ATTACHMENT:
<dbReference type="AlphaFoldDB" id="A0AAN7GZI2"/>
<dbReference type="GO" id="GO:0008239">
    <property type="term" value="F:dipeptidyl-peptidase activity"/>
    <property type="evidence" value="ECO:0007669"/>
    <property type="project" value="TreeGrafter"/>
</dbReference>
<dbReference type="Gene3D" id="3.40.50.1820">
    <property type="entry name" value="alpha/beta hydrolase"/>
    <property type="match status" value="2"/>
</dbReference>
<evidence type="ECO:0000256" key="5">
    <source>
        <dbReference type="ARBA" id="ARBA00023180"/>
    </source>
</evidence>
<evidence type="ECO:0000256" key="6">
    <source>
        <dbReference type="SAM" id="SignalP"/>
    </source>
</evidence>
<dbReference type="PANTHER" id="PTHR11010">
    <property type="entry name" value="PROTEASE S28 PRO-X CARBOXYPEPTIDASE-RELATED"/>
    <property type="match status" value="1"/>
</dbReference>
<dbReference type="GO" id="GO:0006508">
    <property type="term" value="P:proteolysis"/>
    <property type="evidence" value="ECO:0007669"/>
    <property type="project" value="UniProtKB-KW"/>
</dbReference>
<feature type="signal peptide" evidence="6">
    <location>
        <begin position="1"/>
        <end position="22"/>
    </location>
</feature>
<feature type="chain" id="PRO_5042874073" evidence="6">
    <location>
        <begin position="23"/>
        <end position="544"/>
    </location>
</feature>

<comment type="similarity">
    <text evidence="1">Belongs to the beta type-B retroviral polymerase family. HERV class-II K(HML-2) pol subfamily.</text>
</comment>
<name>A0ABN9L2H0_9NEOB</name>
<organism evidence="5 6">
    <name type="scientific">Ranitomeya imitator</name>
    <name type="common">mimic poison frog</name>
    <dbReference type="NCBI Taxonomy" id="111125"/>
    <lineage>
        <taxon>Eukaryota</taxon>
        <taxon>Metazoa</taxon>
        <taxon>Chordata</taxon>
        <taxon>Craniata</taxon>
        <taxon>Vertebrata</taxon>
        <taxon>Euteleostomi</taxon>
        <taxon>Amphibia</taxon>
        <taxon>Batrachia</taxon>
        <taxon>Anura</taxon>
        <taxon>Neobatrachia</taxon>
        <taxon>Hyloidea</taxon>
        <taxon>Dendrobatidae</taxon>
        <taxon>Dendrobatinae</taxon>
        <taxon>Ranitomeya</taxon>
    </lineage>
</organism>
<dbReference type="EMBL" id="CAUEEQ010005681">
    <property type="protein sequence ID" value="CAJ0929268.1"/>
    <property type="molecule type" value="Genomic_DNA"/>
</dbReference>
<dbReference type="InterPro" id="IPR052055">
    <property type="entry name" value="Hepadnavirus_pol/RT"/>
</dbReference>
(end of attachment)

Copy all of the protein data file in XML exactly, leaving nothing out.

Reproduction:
<dbReference type="AlphaFoldDB" id="A0AAN7GZI2"/>
<dbReference type="GO" id="GO:0008239">
    <property type="term" value="F:dipeptidyl-peptidase activity"/>
    <property type="evidence" value="ECO:0007669"/>
    <property type="project" value="TreeGrafter"/>
</dbReference>
<dbReference type="Gene3D" id="3.40.50.1820">
    <property type="entry name" value="alpha/beta hydrolase"/>
    <property type="match status" value="2"/>
</dbReference>
<evidence type="ECO:0000256" key="5">
    <source>
        <dbReference type="ARBA" id="ARBA00023180"/>
    </source>
</evidence>
<evidence type="ECO:0000256" key="6">
    <source>
        <dbReference type="SAM" id="SignalP"/>
    </source>
</evidence>
<dbReference type="PANTHER" id="PTHR11010">
    <property type="entry name" value="PROTEASE S28 PRO-X CARBOXYPEPTIDASE-RELATED"/>
    <property type="match status" value="1"/>
</dbReference>
<dbReference type="GO" id="GO:0006508">
    <property type="term" value="P:proteolysis"/>
    <property type="evidence" value="ECO:0007669"/>
    <property type="project" value="UniProtKB-KW"/>
</dbReference>
<feature type="signal peptide" evidence="6">
    <location>
        <begin position="1"/>
        <end position="22"/>
    </location>
</feature>
<feature type="chain" id="PRO_5042874073" evidence="6">
    <location>
        <begin position="23"/>
        <end position="544"/>
    </location>
</feature>

<comment type="similarity">
    <text evidence="1">Belongs to the beta type-B retroviral polymerase family. HERV class-II K(HML-2) pol subfamily.</text>
</comment>
<name>A0ABN9L2H0_9NEOB</name>
<organism evidence="5 6">
    <name type="scientific">Ranitomeya imitator</name>
    <name type="common">mimic poison frog</name>
    <dbReference type="NCBI Taxonomy" id="111125"/>
    <lineage>
        <taxon>Eukaryota</taxon>
        <taxon>Metazoa</taxon>
        <taxon>Chordata</taxon>
        <taxon>Craniata</taxon>
        <taxon>Vertebrata</taxon>
        <taxon>Euteleostomi</taxon>
        <taxon>Amphibia</taxon>
        <taxon>Batrachia</taxon>
        <taxon>Anura</taxon>
        <taxon>Neobatrachia</taxon>
        <taxon>Hyloidea</taxon>
        <taxon>Dendrobatidae</taxon>
        <taxon>Dendrobatinae</taxon>
        <taxon>Ranitomeya</taxon>
    </lineage>
</organism>
<dbReference type="EMBL" id="CAUEEQ010005681">
    <property type="protein sequence ID" value="CAJ0929268.1"/>
    <property type="molecule type" value="Genomic_DNA"/>
</dbReference>
<dbReference type="InterPro" id="IPR052055">
    <property type="entry name" value="Hepadnavirus_pol/RT"/>
</dbReference>